How the Decline of the Dinosaurs Occurred is a Mystery
The cause of extinction for the non-avian dinosaurs remains a mystery. Yes, there are many theories about this, and palaeontologists have whittled them down to a few, e.g. an asteroid striking the Earth, huge volcanic eruptions, changes in sea level and climate change; yet how these possible occurrences actually caused the extinction of complete lineages of organisms, is still under discussion.
Were Dinosaurs Thriving Before the End of the Cretaceous Period?
One of the hot questions concerns whether dinosaurs were actually thriving up to the end of the Cretaceous, or whether there were signs before then that indicates some kind of decline of the dinosaurs. Evidence from the Hell Creek Formation in western North America, where paleontological finds are made from rock that is 66 million years old, suggests that dinosaur diversity – based on number of species – is less pronounced than evidence from 10 million years earlier in the same area suggests. Such evidence of decline of the dinosaurs, however, relies on the methods used to identify species before counting them, which in turn relies on the way in which we distinguish between different species of dinosaur (or other groups) that are only described from fossils.
For example, Triceratops and Torosaurus are known as two different genera, which means that two large ceratopsid genera existed towards the end of the Cretaceous in western North America. However, should we believe that the taxon we call Torosaurus actually represents the more mature form of Triceratops, based on skeletal evidence, then there is only half of the originally suggested diversity in ceratopsids. Considering that records of fossilized remains are never perfect, and even in the best conditions for preservation we are merely sampling a few bits and pieces, then equating species counts to actual diversity is complicated.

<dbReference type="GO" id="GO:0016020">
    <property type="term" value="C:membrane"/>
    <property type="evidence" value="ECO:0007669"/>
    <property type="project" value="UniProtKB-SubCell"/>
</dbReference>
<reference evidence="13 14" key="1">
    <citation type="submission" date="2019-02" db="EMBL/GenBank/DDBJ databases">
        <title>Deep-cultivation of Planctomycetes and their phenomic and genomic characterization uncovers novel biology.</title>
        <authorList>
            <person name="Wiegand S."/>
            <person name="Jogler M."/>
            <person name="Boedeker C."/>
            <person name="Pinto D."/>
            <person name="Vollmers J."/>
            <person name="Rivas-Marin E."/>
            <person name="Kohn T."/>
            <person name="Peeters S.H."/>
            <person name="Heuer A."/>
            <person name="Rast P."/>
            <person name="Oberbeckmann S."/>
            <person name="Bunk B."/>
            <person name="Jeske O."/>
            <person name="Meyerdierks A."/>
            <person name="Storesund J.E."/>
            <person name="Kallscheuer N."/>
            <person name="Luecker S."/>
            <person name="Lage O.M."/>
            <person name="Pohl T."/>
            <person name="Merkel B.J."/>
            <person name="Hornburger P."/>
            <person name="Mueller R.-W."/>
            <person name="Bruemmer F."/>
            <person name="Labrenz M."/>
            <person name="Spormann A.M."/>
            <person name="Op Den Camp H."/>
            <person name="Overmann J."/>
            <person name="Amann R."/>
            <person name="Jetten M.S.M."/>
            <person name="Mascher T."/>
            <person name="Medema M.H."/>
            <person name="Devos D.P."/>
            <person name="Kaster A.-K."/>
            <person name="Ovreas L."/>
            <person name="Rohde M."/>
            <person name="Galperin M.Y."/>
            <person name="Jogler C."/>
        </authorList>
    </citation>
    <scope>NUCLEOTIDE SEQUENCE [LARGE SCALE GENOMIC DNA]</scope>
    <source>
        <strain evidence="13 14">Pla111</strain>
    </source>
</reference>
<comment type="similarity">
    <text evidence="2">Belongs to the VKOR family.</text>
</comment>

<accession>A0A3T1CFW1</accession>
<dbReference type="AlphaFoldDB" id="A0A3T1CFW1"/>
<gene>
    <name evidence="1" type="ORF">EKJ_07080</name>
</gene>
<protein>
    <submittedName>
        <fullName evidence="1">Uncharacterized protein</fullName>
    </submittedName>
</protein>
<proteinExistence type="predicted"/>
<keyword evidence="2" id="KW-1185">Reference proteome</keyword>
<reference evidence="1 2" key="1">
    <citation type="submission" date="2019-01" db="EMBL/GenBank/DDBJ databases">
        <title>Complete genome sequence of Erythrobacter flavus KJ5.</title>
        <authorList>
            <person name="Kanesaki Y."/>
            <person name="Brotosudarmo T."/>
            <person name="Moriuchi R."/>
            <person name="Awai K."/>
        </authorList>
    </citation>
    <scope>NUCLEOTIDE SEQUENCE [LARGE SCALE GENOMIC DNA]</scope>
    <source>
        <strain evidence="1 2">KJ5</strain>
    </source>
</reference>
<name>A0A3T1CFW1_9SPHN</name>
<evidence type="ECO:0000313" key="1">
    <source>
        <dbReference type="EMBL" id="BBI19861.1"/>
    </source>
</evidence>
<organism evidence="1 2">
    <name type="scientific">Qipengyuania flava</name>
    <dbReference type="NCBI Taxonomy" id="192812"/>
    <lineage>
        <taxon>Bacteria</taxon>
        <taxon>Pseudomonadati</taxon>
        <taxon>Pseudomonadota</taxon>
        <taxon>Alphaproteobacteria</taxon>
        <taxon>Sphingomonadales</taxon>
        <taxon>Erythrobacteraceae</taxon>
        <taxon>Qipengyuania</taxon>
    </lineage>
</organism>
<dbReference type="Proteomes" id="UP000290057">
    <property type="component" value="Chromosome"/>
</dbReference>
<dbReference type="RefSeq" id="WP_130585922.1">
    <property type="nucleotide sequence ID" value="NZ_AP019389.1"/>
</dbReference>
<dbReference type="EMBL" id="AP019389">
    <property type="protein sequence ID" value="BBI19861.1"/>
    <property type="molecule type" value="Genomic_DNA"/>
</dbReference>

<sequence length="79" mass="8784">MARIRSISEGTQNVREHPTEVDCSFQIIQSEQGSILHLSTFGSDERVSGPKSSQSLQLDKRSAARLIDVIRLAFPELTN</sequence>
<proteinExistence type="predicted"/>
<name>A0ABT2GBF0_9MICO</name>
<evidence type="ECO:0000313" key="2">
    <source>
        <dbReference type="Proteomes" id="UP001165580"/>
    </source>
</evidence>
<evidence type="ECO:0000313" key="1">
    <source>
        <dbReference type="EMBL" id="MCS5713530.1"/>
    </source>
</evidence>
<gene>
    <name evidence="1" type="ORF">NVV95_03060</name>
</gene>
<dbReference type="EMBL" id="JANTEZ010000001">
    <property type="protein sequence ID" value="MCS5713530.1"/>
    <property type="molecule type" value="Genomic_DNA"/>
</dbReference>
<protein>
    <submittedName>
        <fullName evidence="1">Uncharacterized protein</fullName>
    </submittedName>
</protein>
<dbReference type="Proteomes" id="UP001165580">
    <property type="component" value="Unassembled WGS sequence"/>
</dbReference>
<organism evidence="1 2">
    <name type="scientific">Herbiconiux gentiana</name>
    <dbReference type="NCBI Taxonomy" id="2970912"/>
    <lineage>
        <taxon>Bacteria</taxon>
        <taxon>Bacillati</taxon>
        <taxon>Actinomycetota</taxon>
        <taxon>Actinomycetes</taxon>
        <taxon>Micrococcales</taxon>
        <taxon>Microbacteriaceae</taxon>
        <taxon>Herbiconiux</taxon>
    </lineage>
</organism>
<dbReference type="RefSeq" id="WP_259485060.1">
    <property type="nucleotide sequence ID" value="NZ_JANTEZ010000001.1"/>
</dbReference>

Did Variety in Form Contribute to the Decline of the Dinosaurs?
In a recent paper in the journal ‘Nature Communications’, four palaeontologists approach the matter differently. Instead of tracking number of species and genera, the authors – Stephen Brusatte, Richard Butler, Albert Prieto-Márquez and Mark Norell – investigated differences in morphology by studying variation across seven major clades from a regional and global perspective. The theory is that variety in form relates to different kinds of behavior and lifestyle, which allows an estimation of diversity at a particular time, without the need for taxonomic certainty. This allows researchers to gauge which dinosaur clades may have been thriving, and which may have been showing decline over time.
Data Analysis Helps to Explain the Decline of the Dinosaurs
The authors analysed trends in morphological disparity from the late Campanian to the Maastrichtian age (i.e. the 12 million years at the end of the Cretaceous), in the following seven dinosaur groups: ankylosaurs, ceratopsids, hadrosauroids, pachycephalosaurids, sauropods, tyrannosauroids and the non-avian coelurosaurs. They found that no one pattern fits all the groups; there was decline of the dinosaurs in some groups, but others were stable. The latter proved true for the ankylosaurs (a group with heavy armour), pachycephalosaurs (with their domed heads), coelurosaurs (that were small and feathery) and the infamous tyrannosaurs. These groups did not exhibit obvious changes in disparity, and in the sauropods (with their long necks and large size) there was only a slight increase in disparity. On both a local and a global level, there was no evidence that these groups were affected by the decline of the dinosaurs suspected prior to extinction.
Hadrosaurs and Ceratopsids Showed Signs of Being Affected by the Decline of the Dinosaurs